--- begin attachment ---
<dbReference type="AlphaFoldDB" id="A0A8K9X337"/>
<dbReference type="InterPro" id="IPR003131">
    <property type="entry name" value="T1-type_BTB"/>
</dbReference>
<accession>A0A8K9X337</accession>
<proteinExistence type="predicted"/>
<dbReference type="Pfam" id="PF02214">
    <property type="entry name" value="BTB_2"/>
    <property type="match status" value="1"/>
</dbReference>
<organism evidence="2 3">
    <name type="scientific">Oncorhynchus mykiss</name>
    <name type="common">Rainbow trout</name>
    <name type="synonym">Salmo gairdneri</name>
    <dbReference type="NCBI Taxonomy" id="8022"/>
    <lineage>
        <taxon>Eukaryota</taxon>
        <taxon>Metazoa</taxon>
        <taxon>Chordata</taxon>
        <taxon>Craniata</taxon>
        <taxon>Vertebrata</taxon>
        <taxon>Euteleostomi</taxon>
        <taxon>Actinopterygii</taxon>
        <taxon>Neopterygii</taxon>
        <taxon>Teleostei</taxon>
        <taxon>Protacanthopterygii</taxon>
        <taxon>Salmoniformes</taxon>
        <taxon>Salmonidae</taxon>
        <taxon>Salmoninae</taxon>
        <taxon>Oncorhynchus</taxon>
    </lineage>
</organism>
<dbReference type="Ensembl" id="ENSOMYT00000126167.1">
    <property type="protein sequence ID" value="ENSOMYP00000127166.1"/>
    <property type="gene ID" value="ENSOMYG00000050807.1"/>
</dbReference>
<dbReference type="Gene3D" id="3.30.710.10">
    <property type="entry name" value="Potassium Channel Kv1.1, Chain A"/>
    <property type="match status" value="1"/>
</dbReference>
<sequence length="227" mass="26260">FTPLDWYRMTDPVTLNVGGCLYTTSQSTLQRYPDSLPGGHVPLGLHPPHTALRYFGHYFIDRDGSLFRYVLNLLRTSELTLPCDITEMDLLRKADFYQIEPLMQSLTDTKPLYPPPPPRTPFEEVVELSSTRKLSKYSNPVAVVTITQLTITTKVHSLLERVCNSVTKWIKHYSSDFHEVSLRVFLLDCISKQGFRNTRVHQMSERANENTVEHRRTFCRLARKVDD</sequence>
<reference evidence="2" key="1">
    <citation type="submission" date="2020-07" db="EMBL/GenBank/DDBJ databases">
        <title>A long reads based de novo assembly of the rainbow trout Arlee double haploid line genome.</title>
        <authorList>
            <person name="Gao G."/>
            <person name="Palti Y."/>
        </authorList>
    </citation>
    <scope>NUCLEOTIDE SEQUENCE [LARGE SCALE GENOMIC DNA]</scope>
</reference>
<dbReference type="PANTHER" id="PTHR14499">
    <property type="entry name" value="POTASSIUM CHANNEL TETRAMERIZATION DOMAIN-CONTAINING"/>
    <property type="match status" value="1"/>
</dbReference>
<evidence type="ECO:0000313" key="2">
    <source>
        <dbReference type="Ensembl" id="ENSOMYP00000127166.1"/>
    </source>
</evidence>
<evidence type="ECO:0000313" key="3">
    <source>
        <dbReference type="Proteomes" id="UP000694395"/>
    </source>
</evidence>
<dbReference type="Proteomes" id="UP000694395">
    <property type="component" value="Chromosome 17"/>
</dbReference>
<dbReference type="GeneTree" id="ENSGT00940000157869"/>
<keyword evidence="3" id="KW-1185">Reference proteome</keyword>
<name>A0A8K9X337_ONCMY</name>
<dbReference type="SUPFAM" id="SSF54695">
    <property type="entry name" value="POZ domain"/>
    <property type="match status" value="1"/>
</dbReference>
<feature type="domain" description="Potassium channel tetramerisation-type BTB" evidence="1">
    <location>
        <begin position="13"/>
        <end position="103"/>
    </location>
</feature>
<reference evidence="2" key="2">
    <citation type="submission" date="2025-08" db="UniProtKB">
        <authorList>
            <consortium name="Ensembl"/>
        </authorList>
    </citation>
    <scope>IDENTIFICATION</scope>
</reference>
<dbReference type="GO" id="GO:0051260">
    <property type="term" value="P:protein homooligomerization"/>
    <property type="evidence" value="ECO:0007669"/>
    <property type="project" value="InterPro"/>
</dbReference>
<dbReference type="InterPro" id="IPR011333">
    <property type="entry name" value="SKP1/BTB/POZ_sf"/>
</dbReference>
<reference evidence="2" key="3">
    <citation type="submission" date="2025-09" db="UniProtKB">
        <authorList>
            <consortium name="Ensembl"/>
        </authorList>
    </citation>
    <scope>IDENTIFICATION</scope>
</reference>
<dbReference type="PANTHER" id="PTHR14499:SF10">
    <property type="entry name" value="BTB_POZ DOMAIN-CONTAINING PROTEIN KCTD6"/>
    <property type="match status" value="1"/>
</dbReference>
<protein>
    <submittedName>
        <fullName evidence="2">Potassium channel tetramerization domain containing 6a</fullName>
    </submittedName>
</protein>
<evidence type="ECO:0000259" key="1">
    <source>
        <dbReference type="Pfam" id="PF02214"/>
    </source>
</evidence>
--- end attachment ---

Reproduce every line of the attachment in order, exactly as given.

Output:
<dbReference type="AlphaFoldDB" id="A0A8K9X337"/>
<dbReference type="InterPro" id="IPR003131">
    <property type="entry name" value="T1-type_BTB"/>
</dbReference>
<accession>A0A8K9X337</accession>
<proteinExistence type="predicted"/>
<dbReference type="Pfam" id="PF02214">
    <property type="entry name" value="BTB_2"/>
    <property type="match status" value="1"/>
</dbReference>
<organism evidence="2 3">
    <name type="scientific">Oncorhynchus mykiss</name>
    <name type="common">Rainbow trout</name>
    <name type="synonym">Salmo gairdneri</name>
    <dbReference type="NCBI Taxonomy" id="8022"/>
    <lineage>
        <taxon>Eukaryota</taxon>
        <taxon>Metazoa</taxon>
        <taxon>Chordata</taxon>
        <taxon>Craniata</taxon>
        <taxon>Vertebrata</taxon>
        <taxon>Euteleostomi</taxon>
        <taxon>Actinopterygii</taxon>
        <taxon>Neopterygii</taxon>
        <taxon>Teleostei</taxon>
        <taxon>Protacanthopterygii</taxon>
        <taxon>Salmoniformes</taxon>
        <taxon>Salmonidae</taxon>
        <taxon>Salmoninae</taxon>
        <taxon>Oncorhynchus</taxon>
    </lineage>
</organism>
<dbReference type="Ensembl" id="ENSOMYT00000126167.1">
    <property type="protein sequence ID" value="ENSOMYP00000127166.1"/>
    <property type="gene ID" value="ENSOMYG00000050807.1"/>
</dbReference>
<dbReference type="Gene3D" id="3.30.710.10">
    <property type="entry name" value="Potassium Channel Kv1.1, Chain A"/>
    <property type="match status" value="1"/>
</dbReference>
<sequence length="227" mass="26260">FTPLDWYRMTDPVTLNVGGCLYTTSQSTLQRYPDSLPGGHVPLGLHPPHTALRYFGHYFIDRDGSLFRYVLNLLRTSELTLPCDITEMDLLRKADFYQIEPLMQSLTDTKPLYPPPPPRTPFEEVVELSSTRKLSKYSNPVAVVTITQLTITTKVHSLLERVCNSVTKWIKHYSSDFHEVSLRVFLLDCISKQGFRNTRVHQMSERANENTVEHRRTFCRLARKVDD</sequence>
<reference evidence="2" key="1">
    <citation type="submission" date="2020-07" db="EMBL/GenBank/DDBJ databases">
        <title>A long reads based de novo assembly of the rainbow trout Arlee double haploid line genome.</title>
        <authorList>
            <person name="Gao G."/>
            <person name="Palti Y."/>
        </authorList>
    </citation>
    <scope>NUCLEOTIDE SEQUENCE [LARGE SCALE GENOMIC DNA]</scope>
</reference>
<dbReference type="PANTHER" id="PTHR14499">
    <property type="entry name" value="POTASSIUM CHANNEL TETRAMERIZATION DOMAIN-CONTAINING"/>
    <property type="match status" value="1"/>
</dbReference>
<evidence type="ECO:0000313" key="2">
    <source>
        <dbReference type="Ensembl" id="ENSOMYP00000127166.1"/>
    </source>
</evidence>
<evidence type="ECO:0000313" key="3">
    <source>
        <dbReference type="Proteomes" id="UP000694395"/>
    </source>
</evidence>
<dbReference type="Proteomes" id="UP000694395">
    <property type="component" value="Chromosome 17"/>
</dbReference>
<dbReference type="GeneTree" id="ENSGT00940000157869"/>
<keyword evidence="3" id="KW-1185">Reference proteome</keyword>
<name>A0A8K9X337_ONCMY</name>
<dbReference type="SUPFAM" id="SSF54695">
    <property type="entry name" value="POZ domain"/>
    <property type="match status" value="1"/>
</dbReference>
<feature type="domain" description="Potassium channel tetramerisation-type BTB" evidence="1">
    <location>
        <begin position="13"/>
        <end position="103"/>
    </location>
</feature>
<reference evidence="2" key="2">
    <citation type="submission" date="2025-08" db="UniProtKB">
        <authorList>
            <consortium name="Ensembl"/>
        </authorList>
    </citation>
    <scope>IDENTIFICATION</scope>
</reference>
<dbReference type="GO" id="GO:0051260">
    <property type="term" value="P:protein homooligomerization"/>
    <property type="evidence" value="ECO:0007669"/>
    <property type="project" value="InterPro"/>
</dbReference>
<dbReference type="InterPro" id="IPR011333">
    <property type="entry name" value="SKP1/BTB/POZ_sf"/>
</dbReference>
<reference evidence="2" key="3">
    <citation type="submission" date="2025-09" db="UniProtKB">
        <authorList>
            <consortium name="Ensembl"/>
        </authorList>
    </citation>
    <scope>IDENTIFICATION</scope>
</reference>
<dbReference type="PANTHER" id="PTHR14499:SF10">
    <property type="entry name" value="BTB_POZ DOMAIN-CONTAINING PROTEIN KCTD6"/>
    <property type="match status" value="1"/>
</dbReference>
<protein>
    <submittedName>
        <fullName evidence="2">Potassium channel tetramerization domain containing 6a</fullName>
    </submittedName>
</protein>
<evidence type="ECO:0000259" key="1">
    <source>
        <dbReference type="Pfam" id="PF02214"/>
    </source>
</evidence>